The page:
I would also start documenting/recording all the instances of the kernel panics. This could be useful either for court or public opinion which I hope doesn't need to go this far. (I have higher expectations of Apple to make this right.) But just in case, start with a written log noting the date/time, what you were doing, and any other possibly relevant information. Also, I suggest getting a camera and take a snapshot with date stamp everytime the system panics (or better yet a video camera that is always recording which captures what you were doing right before the panic). I also believe there is supposed to be a kernel panic log written somewhere on the system. (Hopefully somebody else can say exactly where it is.) I recommend saving the new one every time the system panics. It might contain something obvious to an engineer about what is wrong with the system, which then can be used against Apple if they failed to take notice.

    Assuming Apple doesn't fix the problem, I would suggest looking up your local/state/federal laws about refurbished products to see what your rights are.
     
  13. dwl017 macrumors 6502a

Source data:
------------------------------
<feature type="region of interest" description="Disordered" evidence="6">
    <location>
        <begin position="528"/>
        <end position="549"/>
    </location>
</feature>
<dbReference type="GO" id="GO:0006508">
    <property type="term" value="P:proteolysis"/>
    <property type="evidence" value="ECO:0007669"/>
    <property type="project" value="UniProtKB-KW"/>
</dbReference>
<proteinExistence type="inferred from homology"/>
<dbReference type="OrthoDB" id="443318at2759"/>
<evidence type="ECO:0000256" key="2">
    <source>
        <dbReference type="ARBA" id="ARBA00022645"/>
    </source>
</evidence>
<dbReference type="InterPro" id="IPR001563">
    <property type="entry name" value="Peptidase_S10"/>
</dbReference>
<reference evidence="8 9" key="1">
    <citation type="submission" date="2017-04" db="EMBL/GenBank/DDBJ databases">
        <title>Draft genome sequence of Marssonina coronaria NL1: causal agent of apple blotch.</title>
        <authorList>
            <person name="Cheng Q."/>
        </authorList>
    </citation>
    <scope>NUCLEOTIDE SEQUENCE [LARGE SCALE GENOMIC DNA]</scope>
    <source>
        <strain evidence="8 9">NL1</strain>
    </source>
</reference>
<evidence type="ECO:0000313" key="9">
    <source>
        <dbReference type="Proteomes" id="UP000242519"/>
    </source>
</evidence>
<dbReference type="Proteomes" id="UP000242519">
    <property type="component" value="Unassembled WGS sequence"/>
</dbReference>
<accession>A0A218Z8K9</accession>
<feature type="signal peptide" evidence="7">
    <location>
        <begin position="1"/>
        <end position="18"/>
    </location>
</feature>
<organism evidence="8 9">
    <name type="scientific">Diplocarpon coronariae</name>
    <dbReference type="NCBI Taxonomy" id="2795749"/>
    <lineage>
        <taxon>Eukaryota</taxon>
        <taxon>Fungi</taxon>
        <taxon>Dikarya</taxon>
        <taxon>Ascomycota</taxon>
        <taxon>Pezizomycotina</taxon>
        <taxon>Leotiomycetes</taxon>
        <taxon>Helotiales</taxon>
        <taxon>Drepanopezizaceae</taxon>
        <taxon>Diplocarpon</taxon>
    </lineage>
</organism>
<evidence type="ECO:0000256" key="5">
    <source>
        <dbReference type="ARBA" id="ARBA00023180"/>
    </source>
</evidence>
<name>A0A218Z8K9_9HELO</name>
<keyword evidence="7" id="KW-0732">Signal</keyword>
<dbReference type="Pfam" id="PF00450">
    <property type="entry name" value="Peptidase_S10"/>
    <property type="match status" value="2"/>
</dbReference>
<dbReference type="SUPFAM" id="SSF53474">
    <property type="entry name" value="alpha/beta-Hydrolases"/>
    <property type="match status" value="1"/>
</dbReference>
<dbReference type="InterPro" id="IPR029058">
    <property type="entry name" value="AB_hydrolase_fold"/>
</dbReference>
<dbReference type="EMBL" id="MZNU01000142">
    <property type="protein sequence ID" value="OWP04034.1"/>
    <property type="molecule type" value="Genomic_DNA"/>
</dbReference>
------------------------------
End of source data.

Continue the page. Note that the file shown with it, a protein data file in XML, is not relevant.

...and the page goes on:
dwl017

    Joined:
    Mar 10, 2007
    Location:
    Murder Capitol DC
    #13
    Kernel panics, Apple's well kept ugly secret in my opinion the machine is trash no matter what anyone tells you. Most Apple fans dont like to talk about Kernel Panics in public, it seems to be a type of Cancer for the Mac that really cant be cured. I had Power Mac G4 1.25 Ghz DP cause of death Kernel Panic. I also had a 15" iMac G4 model same cause of death and a 1st generation 20" iMac G5 model same cause of death. All three machines were bought second hand and all three sellers swore on there mothers grave that the problem had been fixed by Apple.
     
  14. iMacinAtlanta thread starter macrumors newbie

    Joined:
    Sep 12, 2007
    #14
    Yes, good points....

    Thanks, those are good suggestions. Responses to a couple points: